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128 777’s Grounded After Pratt & Whitney Engine Failures

Following the United Airlines 777 suffering engine failure shortly after departing Denver Airport and a number of similar incidents in the past Boeing and engine manufacturer, Pratt and Whitney have recommended the temporary grounding of 128 Boeing 777 aircraft which operate using the PW4000-112 engine.

Out of the 128 aircraft, 69 are currently in service, with a further 59 in storage. This recommendation comes after an incident with a Pratt and Whitney 1400-112 engine where it caught fire. The cause of the fire is still unknown.

Credit: @Gab.aviation
P&W 400-112 Engine – Credit: @Gab.aviation

In a press release made released by Boeing, the company said “Boeing supports the decision yesterday by the Japan Civil Aviation Bureau, and the FAA’s action today to suspend operations of 777 aircraft powered by Pratt & Whitney 4000-112 engines. We are working with these regulators as they take actions while these planes are on the ground and further inspections are conducted by Pratt & Whitney.”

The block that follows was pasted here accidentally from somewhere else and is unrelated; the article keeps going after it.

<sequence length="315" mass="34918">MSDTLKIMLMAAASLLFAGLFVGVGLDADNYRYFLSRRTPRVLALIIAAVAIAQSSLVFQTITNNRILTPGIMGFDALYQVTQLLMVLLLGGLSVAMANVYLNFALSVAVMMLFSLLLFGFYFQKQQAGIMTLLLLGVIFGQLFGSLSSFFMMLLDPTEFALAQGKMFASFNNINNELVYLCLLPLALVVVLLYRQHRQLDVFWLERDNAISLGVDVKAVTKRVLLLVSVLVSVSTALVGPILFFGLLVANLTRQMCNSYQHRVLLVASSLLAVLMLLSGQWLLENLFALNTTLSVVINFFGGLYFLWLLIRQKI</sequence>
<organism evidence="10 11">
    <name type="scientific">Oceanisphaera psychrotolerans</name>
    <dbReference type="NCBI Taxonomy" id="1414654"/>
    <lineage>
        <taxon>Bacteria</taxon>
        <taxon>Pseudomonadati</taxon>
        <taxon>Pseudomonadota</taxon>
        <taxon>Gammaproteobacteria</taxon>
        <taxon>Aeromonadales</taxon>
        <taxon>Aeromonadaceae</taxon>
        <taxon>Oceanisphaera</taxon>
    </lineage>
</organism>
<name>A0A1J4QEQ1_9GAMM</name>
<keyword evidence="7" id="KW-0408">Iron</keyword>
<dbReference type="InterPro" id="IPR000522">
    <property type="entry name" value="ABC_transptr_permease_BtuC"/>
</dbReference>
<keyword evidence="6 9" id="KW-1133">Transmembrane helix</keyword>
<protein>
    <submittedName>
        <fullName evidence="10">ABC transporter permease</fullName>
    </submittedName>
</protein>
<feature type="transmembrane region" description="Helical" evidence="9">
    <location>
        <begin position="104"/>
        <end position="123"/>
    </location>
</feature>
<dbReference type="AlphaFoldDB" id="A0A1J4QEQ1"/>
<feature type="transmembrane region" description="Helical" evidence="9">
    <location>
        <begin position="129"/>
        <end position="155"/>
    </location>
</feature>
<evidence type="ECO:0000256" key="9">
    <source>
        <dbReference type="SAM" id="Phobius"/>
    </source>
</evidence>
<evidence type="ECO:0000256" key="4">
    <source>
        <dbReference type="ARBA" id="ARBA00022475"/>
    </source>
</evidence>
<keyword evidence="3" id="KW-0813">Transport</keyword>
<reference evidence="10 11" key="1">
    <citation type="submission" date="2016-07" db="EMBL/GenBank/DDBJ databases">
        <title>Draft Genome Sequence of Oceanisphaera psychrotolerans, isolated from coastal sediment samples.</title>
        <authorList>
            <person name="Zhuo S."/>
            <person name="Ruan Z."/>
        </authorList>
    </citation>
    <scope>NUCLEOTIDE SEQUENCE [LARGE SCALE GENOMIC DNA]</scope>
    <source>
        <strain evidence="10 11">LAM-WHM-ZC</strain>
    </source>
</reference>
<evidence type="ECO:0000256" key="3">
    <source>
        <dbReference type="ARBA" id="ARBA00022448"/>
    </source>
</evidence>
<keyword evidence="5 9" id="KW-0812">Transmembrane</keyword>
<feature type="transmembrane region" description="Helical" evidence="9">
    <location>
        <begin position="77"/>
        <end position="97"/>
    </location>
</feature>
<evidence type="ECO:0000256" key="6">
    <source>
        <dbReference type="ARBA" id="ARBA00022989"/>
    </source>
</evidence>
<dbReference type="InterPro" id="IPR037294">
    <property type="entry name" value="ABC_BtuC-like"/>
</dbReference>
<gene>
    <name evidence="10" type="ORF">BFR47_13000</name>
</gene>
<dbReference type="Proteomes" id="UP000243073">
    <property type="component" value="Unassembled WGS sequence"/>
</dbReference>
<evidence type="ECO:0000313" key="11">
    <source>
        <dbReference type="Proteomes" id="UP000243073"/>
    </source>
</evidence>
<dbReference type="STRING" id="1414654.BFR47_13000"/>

We recommended suspending operations of the 69 in-service and 59 in-storage 777s powered by Pratt & Whitney 4000-112 engines

This comes after a United Airlines Boeing 777, operating flight UA328, took off from Denver Airport and experienced an engine failure. The aircrafts, #2 engine failed, causing debris to fall on neighbourhoods below.

 

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In a statement, Pratt and Whitney, the engine manufacturer said

Pratt & Whitney is actively coordinating with operators and regulators to support the revised inspection interval of the Pratt & Whitney PW4000 engines that power Boeing 777 aircraft.”

Source: Hayden Smith (@speedbird5280)

At 13:55 on the 22nd of February, the UK temporarily banned the aircraft.

On Sunday 21st of February, United Airlines announced via Twitter that they will be “voluntarily & temporarily removing 24 Boeing 777 aircraft powered by Pratt & Whitney 4000 series engines from our schedule.”

Jamie Moore

Jamie is a writer for AviationHub365, who lives in the Republic of Ireland. During his spare time, he is a plane spotter, mainly spotting at his local airport in Dublin. Jamie enjoys writing articles and voicing his opinion on the latest aviation news.

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